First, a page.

New py5 Release: 0.8.1a1

This is a minor release with many bug fixes and several new features.


The big announcement is that py5 is now receiving direct support from the Processing Foundation to fund the creation of beginner tutorials. This is a part of the Processing Foundation's GSoC 2022 program. Our talented contributor, Zelle Marcovicci, is doing an amazing job writing tutorials. I am so deeply grateful for all of this.

We can now affirmatively state that py5 works on Apple Silicon (macOS-aarch64) machines. Hooray!

This release uses the latest Processing 4.0b9 jar files.

Pull Requests

There were two pull requests from Alexandre Villares to improve py5's translator utilities for converting code between, py5 imported mode, and py5 module mode.

New Features

This release has a handful of new features, almost all of which are the product of conversations with members of the py5 community.


You'll now be able to use the name of any color that matplotlib accepts as a parameter to any py5 method that requires a color value argument. For example:


Go to the matplotlib website for the full list of possible colors.

New hex_color() method

Processing and py5 store color values in 32 bit integers that are inconvenient for a human to parse. For example, a pleasant green color I randomly selected while writing this post is the integer -16744384. You could extract meaningful information from that number with the methods red(), green(), and blue(). The new hex_color() method provides an alternative approach, converting the integer -16744384 to the more readable string '#008040FF'. This is an 8 digit hex color code and is consistent with CSS colors. Like CSS, the channel order is red, green, blue, and alpha. This hex string can serve as the input to any py5 method that requires a color value argument.

Note that you can also specify colors with hexadecimal numbers such as 0xFF008040, but the channel order is alpha, red, green, and blue. This is consistent with Processing and

New select methods

There are three new methods for prompting the user to select a folder, an input file, or an output file. The methods are select_folder(), select_input(), and select_output(). Here is a working example:

def file_selected(selection):
    if selection is None:
        py5.println("Window was closed or the user hit cancel.")
        py5.println("User selected " + selection)

def setup():
    py5.select_input("Select a file to process:", file_selected)

In this example, py5 is able to use the file_selected() function as a callback after the user has selected an input file. The methods select_folder() and select_output() work the same way.

On OSX, these methods do not work when py5 is run in a Jupyter notebook environment. OSX users are encouraged to use IPython widgets for selection instead.

On Windows and Linux, py5 will use Java's (non-native) select dialog boxes, so they will look a little different from what you may be used to seeing. On OSX, py5 will use the operating system's native dialog boxes.

Upgraded random_choice() method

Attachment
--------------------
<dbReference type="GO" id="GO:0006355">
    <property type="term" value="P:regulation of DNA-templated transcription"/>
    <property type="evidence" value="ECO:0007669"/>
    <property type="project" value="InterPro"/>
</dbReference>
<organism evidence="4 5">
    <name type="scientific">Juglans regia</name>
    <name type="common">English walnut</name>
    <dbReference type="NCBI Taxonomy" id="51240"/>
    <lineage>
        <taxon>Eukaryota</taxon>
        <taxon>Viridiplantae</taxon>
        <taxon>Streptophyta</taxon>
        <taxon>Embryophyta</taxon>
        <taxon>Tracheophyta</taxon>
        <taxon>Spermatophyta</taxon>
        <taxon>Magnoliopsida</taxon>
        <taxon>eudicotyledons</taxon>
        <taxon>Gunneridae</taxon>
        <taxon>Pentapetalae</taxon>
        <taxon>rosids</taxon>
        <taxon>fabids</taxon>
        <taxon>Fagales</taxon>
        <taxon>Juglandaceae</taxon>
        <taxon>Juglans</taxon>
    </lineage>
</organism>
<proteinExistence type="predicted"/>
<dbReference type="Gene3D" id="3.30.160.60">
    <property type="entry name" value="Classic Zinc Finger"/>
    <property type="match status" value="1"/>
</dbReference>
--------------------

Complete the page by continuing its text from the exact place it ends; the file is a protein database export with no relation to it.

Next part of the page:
The random_choice() method has been upgraded to include an integer size parameter to specify the number of items to select and a boolean replace parameter to specify if items should be selected with or without replacement.

New np_random property

The numpy library contains many, many random number generation functions, and py5 cannot possibly serve as an interface to them all. To make the full breadth of numpy's random number generation capabilities available to py5 users in a way that still cooperates with py5's random_seed() method, use the property np_random. This will give you access to the random number generator that py5 uses to provide its random number functionality. Below is an example using numpy's shuffle() method:

def setup():
    words = ["apple", "bear", "cat", "dog"]
    # Prints the words in a random order
    for word in words:

New g property

Use the g property to access the Py5Graphics object used to draw the graphics of the Sketch. This accesses the same object as get_graphics() but with less typing.

New next_page() method, exclusive to the PDF renderer

Use the next_page() method to move to the next page in a PDF document. This method is only available when using a PDF Py5Graphics object. Using this method with any other graphics renderer will result in an error.

Below is an example of its proper use:

def setup():
    py5.size(600, 600, py5.PDF, "/tmp/test.pdf")

def draw():
    for _ in range(50):
        py5.rect(py5.random_int(py5.width), py5.random_int(py5.height), 10, 10)

    if py5.frame_count < 5:

Proper object equality

This is going to seem like a silly little thing but this is actually quite important. This change is best illustrated with an example that didn't work with previous py5 versions but does work now:

def setup():
    py5.size(200, 200)
    g1 = py5.get_graphics()
    g2 = py5.get_graphics()
    assert g1 == g2
    assert g1 is g2

Previously, the variables g1 and g2 would be two different Python Py5Graphics objects that both reference the same Java PGraphics object. Now there is only one Python py5 object for each Java Processing object. This applies for all of py5's object classes (Py5Surface, Py5Shape, Py5Image, etc.)

Nobody asked for this change and it does not currently solve any problems. I'm constantly thinking about how to enhance py5 over the long term. This is a necessary feature for what's to come.

Bug fixes

What's Ahead

  • Priority #1: Supporting Zelle and our GSoC documentation efforts

  • I will write some tutorials on some of py5's advanced features

  • Unit tests? I can't keep pushing this off.